As Nigerian musicians go, Orlando Julius might not be as recognizable a name as Fela Kuti, but that has less to do with the quality of his output than the scarcity of it. He had an important hand in shaping the emerging fusion of Nigerian highlife and American R&B in the mid ’60s, followed by an unofficial status as an ambassador of that sound — now called Afrobeat — during an extended American tenure in ’70s. But the sax maestro and bandleader put out only a handful of albums that made it to international collectors’ circles, and left many of his rousing live-show standards unrecorded.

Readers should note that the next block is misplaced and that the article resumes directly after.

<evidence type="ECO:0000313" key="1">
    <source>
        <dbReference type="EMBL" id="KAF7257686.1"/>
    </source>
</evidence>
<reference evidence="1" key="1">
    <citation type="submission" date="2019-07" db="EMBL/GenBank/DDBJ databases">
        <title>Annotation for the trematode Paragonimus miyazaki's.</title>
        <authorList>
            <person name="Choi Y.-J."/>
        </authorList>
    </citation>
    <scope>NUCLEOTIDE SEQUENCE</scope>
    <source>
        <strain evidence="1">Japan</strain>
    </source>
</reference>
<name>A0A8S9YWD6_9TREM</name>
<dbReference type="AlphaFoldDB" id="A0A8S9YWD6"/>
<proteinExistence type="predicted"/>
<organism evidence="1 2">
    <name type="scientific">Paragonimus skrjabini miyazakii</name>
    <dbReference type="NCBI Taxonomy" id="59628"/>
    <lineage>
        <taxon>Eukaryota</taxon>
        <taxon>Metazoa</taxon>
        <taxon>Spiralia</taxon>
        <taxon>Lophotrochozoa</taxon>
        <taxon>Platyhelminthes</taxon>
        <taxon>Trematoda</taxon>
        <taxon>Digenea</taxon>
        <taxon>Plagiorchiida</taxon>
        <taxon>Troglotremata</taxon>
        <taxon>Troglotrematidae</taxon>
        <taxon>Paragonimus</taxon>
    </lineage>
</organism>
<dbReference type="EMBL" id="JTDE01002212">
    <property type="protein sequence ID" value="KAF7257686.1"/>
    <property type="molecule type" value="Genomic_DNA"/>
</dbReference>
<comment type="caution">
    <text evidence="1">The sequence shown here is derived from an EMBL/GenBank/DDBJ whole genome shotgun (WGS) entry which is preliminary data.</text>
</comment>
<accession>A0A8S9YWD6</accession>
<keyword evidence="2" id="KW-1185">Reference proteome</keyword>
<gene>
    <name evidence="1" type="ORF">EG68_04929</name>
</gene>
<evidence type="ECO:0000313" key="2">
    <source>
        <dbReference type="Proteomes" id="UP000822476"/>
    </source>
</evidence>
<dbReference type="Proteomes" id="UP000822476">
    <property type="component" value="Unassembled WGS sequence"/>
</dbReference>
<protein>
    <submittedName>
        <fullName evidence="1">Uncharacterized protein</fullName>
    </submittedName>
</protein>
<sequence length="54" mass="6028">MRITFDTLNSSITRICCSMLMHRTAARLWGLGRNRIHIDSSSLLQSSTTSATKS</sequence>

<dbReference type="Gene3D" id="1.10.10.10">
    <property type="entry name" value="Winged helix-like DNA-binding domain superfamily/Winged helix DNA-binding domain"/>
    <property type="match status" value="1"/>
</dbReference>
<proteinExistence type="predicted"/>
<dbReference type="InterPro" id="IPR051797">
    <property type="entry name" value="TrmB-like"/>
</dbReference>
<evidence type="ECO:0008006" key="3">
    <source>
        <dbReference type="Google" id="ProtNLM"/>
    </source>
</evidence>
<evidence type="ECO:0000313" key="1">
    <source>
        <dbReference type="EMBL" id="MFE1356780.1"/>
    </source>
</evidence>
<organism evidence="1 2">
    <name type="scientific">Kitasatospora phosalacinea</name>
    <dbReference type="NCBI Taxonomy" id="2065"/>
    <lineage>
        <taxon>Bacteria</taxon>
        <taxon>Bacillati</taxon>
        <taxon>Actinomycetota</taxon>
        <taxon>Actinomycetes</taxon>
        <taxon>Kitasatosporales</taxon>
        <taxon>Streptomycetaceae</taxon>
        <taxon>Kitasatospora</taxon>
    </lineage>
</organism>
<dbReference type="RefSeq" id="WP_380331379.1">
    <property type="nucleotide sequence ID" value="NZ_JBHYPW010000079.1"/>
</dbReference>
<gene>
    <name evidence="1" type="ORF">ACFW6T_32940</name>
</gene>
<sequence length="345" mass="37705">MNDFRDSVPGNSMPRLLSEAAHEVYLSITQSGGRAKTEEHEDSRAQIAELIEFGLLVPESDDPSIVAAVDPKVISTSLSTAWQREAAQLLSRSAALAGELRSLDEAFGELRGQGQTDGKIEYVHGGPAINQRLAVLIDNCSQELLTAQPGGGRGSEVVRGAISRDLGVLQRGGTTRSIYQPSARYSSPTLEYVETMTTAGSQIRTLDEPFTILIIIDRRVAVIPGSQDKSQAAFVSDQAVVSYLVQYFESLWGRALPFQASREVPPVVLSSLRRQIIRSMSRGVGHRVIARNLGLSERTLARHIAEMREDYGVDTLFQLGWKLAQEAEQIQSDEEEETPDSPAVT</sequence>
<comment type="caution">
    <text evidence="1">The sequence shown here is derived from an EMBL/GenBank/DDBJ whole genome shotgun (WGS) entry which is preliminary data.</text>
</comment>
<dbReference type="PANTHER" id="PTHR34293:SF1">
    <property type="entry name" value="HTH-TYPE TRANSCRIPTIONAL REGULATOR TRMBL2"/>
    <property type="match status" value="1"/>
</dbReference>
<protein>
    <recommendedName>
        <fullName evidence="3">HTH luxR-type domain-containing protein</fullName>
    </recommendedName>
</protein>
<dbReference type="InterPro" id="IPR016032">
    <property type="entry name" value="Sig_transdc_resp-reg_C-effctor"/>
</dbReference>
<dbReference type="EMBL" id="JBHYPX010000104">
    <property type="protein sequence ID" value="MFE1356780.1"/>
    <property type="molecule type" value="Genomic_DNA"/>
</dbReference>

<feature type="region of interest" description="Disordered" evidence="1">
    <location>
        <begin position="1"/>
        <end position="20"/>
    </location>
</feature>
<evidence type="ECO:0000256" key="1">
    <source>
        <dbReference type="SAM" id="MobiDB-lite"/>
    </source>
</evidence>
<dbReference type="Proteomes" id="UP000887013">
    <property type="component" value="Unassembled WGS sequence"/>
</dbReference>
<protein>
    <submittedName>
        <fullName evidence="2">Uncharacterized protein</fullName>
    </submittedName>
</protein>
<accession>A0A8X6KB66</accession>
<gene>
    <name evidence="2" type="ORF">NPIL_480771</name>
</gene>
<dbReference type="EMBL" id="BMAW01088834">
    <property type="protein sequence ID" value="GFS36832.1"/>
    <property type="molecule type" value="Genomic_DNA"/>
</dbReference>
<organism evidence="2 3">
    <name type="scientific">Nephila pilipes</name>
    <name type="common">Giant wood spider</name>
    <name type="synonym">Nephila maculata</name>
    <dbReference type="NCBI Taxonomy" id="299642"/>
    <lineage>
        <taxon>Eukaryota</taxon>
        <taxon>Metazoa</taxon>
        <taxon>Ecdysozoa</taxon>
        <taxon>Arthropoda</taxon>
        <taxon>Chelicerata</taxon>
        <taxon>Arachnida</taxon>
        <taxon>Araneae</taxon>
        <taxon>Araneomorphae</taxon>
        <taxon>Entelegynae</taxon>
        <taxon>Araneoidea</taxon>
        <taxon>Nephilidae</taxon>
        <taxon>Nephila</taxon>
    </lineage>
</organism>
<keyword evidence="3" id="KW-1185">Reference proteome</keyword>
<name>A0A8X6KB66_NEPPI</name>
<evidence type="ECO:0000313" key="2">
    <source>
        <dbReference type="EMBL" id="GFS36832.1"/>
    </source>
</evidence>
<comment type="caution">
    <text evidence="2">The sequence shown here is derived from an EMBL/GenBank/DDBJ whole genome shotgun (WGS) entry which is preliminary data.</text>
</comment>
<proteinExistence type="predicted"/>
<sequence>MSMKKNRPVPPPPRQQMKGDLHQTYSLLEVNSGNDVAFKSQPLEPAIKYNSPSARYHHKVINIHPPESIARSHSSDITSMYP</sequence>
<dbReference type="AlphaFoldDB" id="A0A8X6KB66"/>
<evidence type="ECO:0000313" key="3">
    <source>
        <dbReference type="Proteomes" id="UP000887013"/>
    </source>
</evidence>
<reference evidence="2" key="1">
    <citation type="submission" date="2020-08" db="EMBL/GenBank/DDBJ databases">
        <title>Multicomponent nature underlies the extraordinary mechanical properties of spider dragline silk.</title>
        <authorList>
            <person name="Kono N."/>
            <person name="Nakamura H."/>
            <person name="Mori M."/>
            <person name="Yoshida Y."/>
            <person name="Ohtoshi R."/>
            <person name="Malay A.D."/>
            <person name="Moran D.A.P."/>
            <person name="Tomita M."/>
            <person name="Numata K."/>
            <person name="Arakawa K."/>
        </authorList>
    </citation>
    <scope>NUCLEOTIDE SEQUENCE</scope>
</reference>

Thankfully Jaiyede Afro, Julius’s teamup with Malcolm Catto’s super-session psych-soul-funk-jazz group the Heliocentrics, does more than its share to make up for that. It stirs up long-brewing sounds from its deep-grooved yet soothing title cut — developed out of childhood memories of music his mother would play — to the resoundingly funky 11-minute vamp “Be Counted,” an Africa-to-America black pride anthem that still inspires long after its writing in 1976. Following their gigs backing up Ethio-jazz forefather Mulatu Astatke and scholar of Middle Eastern music Lloyd Miller, the Heliocentrics’ analog-studio sound stays faithful to Julius’s vintage Afrobeat precedent. They keep their wigged-out psychedelic tendencies in the margins, opting to stay smoothly in a pocket of James Brown/Africa 70 steadiness — though closer “Alafia” gives Julius’s exclamatory sax a welcome shot at careening through space. It’s not just a good (re)introduction to an underrated pioneer, but a fine recreation of everything that made his earlier, scarcer recordings so worth seeking out.